Like Father, Like Son
Fund Honors Service Of Crescent Tool Company Founder
Editor’s Note: The Chautauqua Region Community Foundation is commemorating its 40th anniversary this year. This week’s story was inspired by gifts to The Karl Peterson Funds.
When Karl Peterson founded the Crescent Tool Company in 1907, he had no idea the legacy he was creating for his family and others throughout the Chautauqua region.
When Karl passed away in 1933, his only son, Marvin quickly took over his father’s business after spending years watching him and working with him to create quality hand tools.
In 1952, The Crescent Foundation was formed to support community projects that would better the lives of the nearly 600 men and women who worked for Crescent Tool and their families.
Several years later, the foundation split into two equal parts, the first was managed by Marvin’s children, the other became known as the Karl Peterson Foundation, named in honor of their founder, and was to be managed by Crescent Tool’s trustees and employees.
For Stanford Jones, vice president of sales at Crescent Tool and one of the original trustees, his service became a labor of love that he would one day share with his son.
“(My father) absolutely loved his job at Crescent Tool Company,” recalled Greg Jones, Stanford’s son. “And although my parents never came right out and said it, they instilled in me and my sisters that it was important for us to give back to our community the best way we could.”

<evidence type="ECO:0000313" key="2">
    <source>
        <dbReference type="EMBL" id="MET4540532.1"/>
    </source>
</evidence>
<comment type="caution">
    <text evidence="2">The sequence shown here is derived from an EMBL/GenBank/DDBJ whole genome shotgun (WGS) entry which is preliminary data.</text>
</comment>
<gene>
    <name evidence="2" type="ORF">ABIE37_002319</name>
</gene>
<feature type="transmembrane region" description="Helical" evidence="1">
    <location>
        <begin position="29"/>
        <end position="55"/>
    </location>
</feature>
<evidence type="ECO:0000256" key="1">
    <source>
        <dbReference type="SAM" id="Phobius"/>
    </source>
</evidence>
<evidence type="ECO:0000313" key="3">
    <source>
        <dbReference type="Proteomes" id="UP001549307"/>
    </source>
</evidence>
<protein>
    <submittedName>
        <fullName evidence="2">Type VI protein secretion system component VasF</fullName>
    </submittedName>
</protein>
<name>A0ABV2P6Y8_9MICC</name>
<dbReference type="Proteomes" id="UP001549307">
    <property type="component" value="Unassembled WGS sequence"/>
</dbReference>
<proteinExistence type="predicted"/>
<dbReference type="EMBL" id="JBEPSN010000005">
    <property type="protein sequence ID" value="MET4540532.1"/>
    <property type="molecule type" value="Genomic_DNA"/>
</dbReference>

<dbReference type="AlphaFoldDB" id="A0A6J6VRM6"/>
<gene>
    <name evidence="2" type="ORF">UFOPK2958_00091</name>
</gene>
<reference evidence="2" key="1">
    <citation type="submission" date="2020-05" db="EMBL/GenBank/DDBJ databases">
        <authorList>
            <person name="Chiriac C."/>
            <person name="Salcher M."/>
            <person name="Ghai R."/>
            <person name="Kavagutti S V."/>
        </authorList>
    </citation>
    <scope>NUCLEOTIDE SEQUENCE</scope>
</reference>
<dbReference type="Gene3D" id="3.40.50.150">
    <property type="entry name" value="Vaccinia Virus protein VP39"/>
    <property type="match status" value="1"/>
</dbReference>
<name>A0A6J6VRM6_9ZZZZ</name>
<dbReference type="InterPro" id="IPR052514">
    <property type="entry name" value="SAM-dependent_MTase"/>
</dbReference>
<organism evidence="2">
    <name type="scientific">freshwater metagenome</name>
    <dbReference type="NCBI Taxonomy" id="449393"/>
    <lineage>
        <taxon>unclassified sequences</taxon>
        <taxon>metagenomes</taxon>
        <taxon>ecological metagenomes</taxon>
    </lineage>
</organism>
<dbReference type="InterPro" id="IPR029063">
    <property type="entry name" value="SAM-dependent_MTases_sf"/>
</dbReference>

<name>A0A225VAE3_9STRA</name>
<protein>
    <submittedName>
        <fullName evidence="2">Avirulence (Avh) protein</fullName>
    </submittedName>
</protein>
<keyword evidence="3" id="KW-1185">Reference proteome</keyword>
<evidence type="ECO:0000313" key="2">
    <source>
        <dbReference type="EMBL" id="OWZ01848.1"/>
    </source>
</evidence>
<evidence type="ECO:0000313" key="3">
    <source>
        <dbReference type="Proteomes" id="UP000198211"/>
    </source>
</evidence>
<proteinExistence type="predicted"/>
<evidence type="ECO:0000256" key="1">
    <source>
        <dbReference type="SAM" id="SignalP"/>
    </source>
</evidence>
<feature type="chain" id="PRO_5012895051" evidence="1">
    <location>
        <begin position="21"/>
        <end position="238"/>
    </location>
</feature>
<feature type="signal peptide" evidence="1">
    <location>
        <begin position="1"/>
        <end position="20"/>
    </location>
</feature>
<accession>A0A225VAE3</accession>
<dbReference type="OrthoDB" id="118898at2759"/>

For over 40 years, Stanford served as a trustee of the Karl Peterson Foundation, researching requests and making grants to both community and religious organizations.
“(The Karl Peterson Foundation) was very unique in that it granted to religious organizations,” Greg said. “At the time of its creation, the fact that they wanted to do something charitable for their community was groundbreaking in many ways.”
In 1992, forty years after its creation, the Karl Peterson Foundation transferred its assets to the Chautauqua Region Community Foundation to be managed.
The transfer allowed for four new funds to be created, each one representative of Karl’s interests and passions. The funds were named: The Karl Peterson First Lutheran Church Fund, The Karl Peterson Lutheran Social Services Fund, The Karl Peterson Unrestricted Fund and the Karl Peterson Field of Interest Fund.
For several years, Stanford served on the Community Foundation’s grants committee to distribute funds from the Karl Peterson Field of Interest Fund. In the mid-1990s, when Stanford resigned, the Community Foundation asked Greg if he would be interested in chairing the committee.
“I understood the history of (Crescent Tool Company),” Greg said. “My father worked there for 35 years, my aunt worked there and I know how important (this foundation) was to the Peterson family.”
In addition to continuing the legacy of the Peterson family, and his father’s passion, Greg was drawn to the fact that the Karl Peterson Funds at the Community Foundation are some of the only competitive grants processes that award funds to religion organizations.
“When you attend a small, rural church and the furnace goes out, the fact that the Karl Peterson Fund can do something to replace it is very nice and it means a lot to those who attend that church,” Greg said.
And while the Crescent Tool Company is an important piece of our community’s history, the creation of its foundation to support this community makes it a living legacy for Karl, his family and all those who have benefitted from their generosity.
For 40 years, the Chautauqua Region Community Foundation has worked together with its inspiring donors, selfless volunteers and grateful community organizations to share their stories for enriching the quality of life for all who live here.
A gift to the Foundation adds another chapter in our community’s unending story. Learn more at crcfonline.org.